Another man of taste, Mark Twain, visited the Duomo in 1867 and wrote ¨What a wonder it is! So grand, so solemn, so vast! And yet so delicate, so airy, so graceful! A very world of solid weight, and yet it seems ...a delusion of frostwork that might vanish with a breath!... The central one of its five great doors is bordered with a bas-relief of birds and fruits and beasts and insects, which have been so ingeniously carved out of the marble that they seem like living creatures-- and the figures are so numerous and the design so complex, that one might study it a week without exhausting its interest...everywhere that a niche or a perch can be found about the enormous building, from summit to base, there is a marble statue, and every statue is a study in itself...Away above, on the lofty roof, rank on rank of carved and fretted spires spring high in the air, and through their rich tracery one sees the sky beyond. ... (Up on) the roof...springing from its broad marble flagstones, were the long files of spires, looking very tall close at hand, but diminishing in the distance...We could see, now, that the statue on the top of each was the size of a large man, though they all looked like dolls from the street... They say that the Cathedral of Milan is second only to St. Peter's at Rome. I cannot understand how it can be second to anything made by human hands.¨ I guess he liked it too. So yesterday afternoon I spent the grand sum of 2 euros and got entry to the Duomo Museum and the inside of the Duomo. The Museum holds many thousands of the original models and sculptures that were entered for approval by Italian artists since the 16th century. Later it was interesting to see some of the finished pieces of work on the inside of the church where they had been placed 400 years previously. I had to queue for 10 minutes and have my bag and pockets searched by army and police to get inside the Cathedral, but it was worth it. Even though it was dark in places and the pillars and other surfaces had been subject to the wear and tear of the centuries, it was still magnificent. Spent almost an hour admiring the wonder of it all. Back in the real world, across the road was a smallish Modern Art Museum. It was free entry for the last 2 hours from 5.30. I fronted up to the ticket office at 5.31 and spent an enjoyable hour and a half with good art, and some not so good art. ( I like modern art, but only if it is colourful and life affirming or if it expresses emotional energy in a powerful and sometimes quirky way) Home at 7.30 to make an omelet and reflect on a good day at the office...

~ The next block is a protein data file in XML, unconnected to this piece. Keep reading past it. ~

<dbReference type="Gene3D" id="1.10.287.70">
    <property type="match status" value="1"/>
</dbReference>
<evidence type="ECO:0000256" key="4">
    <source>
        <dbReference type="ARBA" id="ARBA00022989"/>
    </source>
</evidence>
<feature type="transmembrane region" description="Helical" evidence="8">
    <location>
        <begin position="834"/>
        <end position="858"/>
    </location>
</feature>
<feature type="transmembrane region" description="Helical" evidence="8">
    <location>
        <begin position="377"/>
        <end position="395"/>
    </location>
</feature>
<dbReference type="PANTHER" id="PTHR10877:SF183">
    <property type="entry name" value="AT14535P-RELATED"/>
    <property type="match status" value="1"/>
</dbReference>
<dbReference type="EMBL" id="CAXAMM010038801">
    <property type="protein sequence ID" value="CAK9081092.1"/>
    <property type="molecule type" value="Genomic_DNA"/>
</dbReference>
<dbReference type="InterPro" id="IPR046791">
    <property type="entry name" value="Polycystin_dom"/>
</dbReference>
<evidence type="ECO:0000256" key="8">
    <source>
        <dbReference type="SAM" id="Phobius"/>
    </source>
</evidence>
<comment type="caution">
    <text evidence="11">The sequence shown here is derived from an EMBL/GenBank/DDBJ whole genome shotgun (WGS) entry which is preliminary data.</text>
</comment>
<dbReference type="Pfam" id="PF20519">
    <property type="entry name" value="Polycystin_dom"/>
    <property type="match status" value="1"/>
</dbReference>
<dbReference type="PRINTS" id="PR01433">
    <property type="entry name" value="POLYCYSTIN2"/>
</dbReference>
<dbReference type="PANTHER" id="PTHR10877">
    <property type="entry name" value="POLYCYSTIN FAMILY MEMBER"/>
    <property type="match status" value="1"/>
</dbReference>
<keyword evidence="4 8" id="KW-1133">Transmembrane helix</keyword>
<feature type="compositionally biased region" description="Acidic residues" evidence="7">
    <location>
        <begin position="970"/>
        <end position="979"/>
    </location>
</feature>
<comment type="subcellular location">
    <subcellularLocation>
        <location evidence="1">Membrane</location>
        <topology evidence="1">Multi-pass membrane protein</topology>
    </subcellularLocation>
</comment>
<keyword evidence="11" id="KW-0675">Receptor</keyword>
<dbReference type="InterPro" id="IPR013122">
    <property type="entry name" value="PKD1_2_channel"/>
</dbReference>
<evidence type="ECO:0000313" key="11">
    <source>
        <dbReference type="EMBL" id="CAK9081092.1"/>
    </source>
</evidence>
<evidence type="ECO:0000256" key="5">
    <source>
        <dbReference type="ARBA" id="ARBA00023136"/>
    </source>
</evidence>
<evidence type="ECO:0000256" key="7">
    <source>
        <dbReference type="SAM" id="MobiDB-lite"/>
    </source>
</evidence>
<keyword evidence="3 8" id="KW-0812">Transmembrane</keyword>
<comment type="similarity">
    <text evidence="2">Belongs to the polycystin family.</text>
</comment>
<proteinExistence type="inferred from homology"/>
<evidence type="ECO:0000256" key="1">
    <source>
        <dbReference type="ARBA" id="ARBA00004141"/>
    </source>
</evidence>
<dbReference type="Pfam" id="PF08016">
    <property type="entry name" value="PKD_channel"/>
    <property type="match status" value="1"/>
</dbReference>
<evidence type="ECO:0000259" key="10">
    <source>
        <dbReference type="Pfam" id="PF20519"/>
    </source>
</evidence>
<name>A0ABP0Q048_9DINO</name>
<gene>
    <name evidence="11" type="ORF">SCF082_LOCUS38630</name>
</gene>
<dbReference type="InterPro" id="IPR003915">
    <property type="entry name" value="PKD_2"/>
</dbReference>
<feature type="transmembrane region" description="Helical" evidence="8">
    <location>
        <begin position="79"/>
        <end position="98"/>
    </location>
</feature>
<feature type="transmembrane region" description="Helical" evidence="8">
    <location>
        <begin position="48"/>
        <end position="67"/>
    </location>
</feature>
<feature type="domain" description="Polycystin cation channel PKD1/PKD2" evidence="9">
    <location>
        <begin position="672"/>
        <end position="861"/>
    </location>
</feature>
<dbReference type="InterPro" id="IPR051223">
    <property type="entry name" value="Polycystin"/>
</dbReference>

wooden architect&acute;s model of Cathedral
miniature submitted for approval
model of chapel design
always a few of these hanging around
happy martyr ?
16th century frieze panel (original)
16th century-God creating Eve from Adam..
Eve and serpent (original)
someone smiting a lion
possibly Saint Peter&acute;s crucifixion..
original bust for the Madonnini
we got em in all shapes and sizes..
looking across width of Duomo at entry
looking down one of five naves
the central nave with altar and window
closer look at altar
one of many chapels
under rose window
Saint Bartholomew wearing his skin..
Madoninna which also sits atop the highest spire
across the road is a
Museum of Modern Art
with a Mondrian
a ???? but famous..
and a good collection of Milanese artists
from the 20th century
I love this one
The panelbeater&acute;s daughters - I kid you not..
quirky ...he&acute;s turning in his grave..
A celebrity guest...